''It's considered a soft science. Child abuse is considered by some to be a problem that's been blown out of proportion,'' said Reece, who wrote two textbooks on diagnosing and treating abused children.

Since then, allegations of child sexual abuse have receded. After rising steadily from 1977 to 1992, the national number of substantiated reports turned and declined a remarkable 31 percent by 1998, from 149,800 cases to 103,600, according to a report for the Department of Justice done by the University of New Hampshire.

The number of children reporting that they have been abused has dropped at a similar rate, suggesting that the decline relects a genuine drop, not simply a reluctance on the part of child advocates to report, according to David Finkelhor, who heads the Crimes against Children Research Center at UNH.

In addition, Massachusetts officials have become increasingly cautious about corroborating allegations of sexual abuse. Between 1990 and 1997, the last year for which records are available, the number of sex abuse reports ''screened in'' for investigation in the DSS system has dropped 24 percent. Those allegations that were eventually supported by DSS fell from 44 percent to 33 percent.

For doctors, proving an assault has become harder. Sexual abuse experts who used to assume that conclusive physical evidence of sexual abuse was frequent now believe that it is only present in 5 percent of cases, Ricci said.

In a paper published last year in the journal Child Abuse and Neglect, Ricci and two colleagues dismissed the idea that abuse could be determined from watching for telltale signs in the child's behavior, such as masturbation, concluding that in there was ''no significant relationship'' between abuse and such behavior.

''Our understanding clearly puts the burden of evidence on the history from the child,'' Ricci said.

How far to go to get that history is another matter. In the past, children were interviewed multiple times, privately, by therapists and police. But after Fells Acres, wary prosecutors have turned to the standardized Sexual Abuse Investigation Network interview, in which the child is interviewed only once by a therapist, as a multidisciplinary team of experts watches from behind one-way glass. In cases where there is strong evidence, prosecutors have 10 days to make a determination on whether there has been an assault.

But often, strong evidence is hard to come by. At the Child Protection Program in Worcester, 10 percent to 15 percent of the children brought in readily disclose that sexual abuse took place, said pediatrician Christine Barron, who oversees the unit. Last year, Barron delivered a positive diagnosis in 43 percent of cases and a negative diagnosis in 26 percent of cases, she said. The remaining 30 percent of cases fall into the category of ''unclear'' and are referred for ongoing counseling, she said.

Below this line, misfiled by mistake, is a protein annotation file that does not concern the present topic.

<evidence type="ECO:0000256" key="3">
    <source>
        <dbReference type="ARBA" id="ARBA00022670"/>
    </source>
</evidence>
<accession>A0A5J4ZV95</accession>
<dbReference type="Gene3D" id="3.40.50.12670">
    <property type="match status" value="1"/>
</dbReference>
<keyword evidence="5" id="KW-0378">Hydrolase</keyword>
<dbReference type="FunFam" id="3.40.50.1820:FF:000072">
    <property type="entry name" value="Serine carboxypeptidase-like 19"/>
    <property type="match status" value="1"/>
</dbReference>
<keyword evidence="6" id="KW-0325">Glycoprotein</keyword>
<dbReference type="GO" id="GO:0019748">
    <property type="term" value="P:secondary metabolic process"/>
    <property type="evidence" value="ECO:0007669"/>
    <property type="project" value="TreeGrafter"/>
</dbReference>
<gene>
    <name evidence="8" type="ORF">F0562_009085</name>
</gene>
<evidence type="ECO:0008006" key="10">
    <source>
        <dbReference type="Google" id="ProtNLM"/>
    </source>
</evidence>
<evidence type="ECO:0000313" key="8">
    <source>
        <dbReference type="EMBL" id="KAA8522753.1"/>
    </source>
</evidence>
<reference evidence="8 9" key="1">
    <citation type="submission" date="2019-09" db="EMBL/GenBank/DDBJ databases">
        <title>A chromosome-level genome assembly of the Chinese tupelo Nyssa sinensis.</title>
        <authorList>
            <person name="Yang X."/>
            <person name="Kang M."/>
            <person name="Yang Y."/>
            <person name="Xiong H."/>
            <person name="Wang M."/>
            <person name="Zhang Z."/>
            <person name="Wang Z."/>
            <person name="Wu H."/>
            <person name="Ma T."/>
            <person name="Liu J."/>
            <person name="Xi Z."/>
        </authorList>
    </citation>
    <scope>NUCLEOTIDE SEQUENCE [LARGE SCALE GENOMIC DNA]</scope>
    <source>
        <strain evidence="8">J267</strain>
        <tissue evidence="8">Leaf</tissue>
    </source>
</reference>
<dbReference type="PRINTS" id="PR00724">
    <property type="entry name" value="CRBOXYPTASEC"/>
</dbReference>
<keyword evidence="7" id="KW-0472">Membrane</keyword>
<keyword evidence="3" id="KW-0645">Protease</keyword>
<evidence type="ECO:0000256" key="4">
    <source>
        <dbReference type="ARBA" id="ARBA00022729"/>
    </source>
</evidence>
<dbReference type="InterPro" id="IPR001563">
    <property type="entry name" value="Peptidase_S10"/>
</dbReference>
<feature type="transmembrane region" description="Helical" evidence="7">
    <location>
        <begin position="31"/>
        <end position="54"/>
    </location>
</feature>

The difficult path toward the truth

Somewhere in that gray area is Murphy's patient. Murphy would like to see her take a ''psychological sexual abuse evaluation,'' in which the child would meet one-on-one with a therapist regularly over a period of weeks or months.

''There are very few children you can't get anything out of,'' she said. ''Set up that same child with a nurturing parent-type person and the child begins to build up a relationship with that person, and you'd be amazed at what can come out of a child's mouth.''

Too often, though, parents seeking follow-up have found therapists overloaded and treatment programs unavailable, said doctors interviewed.

''Those are the kids that are sitting on the waiting list for three months,'' said Andrea Vandeven, medical director of the child abuse team at Children's Hospital, who estimates that between a third and a half of the 200 to 250 sexual abuse cases she sees every year are not clear-cut enough for prosecution. When prosecutors demur, families are referred to therapists for long-term counseling. At that point, many cases simply recede, she said.

''If you can't get the child evaluated right away, it dissipates,'' she said. ''The family may barrage the child with questions, which causes the child to shut down.''

And often, Murphy is left to worry about the information that didn't quite come out.

''She talked a little about `Uncle Dan,''' Murphy said, using a pseudonym ''To even get a sentence like that, you're putting words together. The eye contact. `I don't want to see Uncle Dan. I don't want to go see Uncle Dan.'''

This story ran on page A1 of the Boston Globe on 4/29/2002.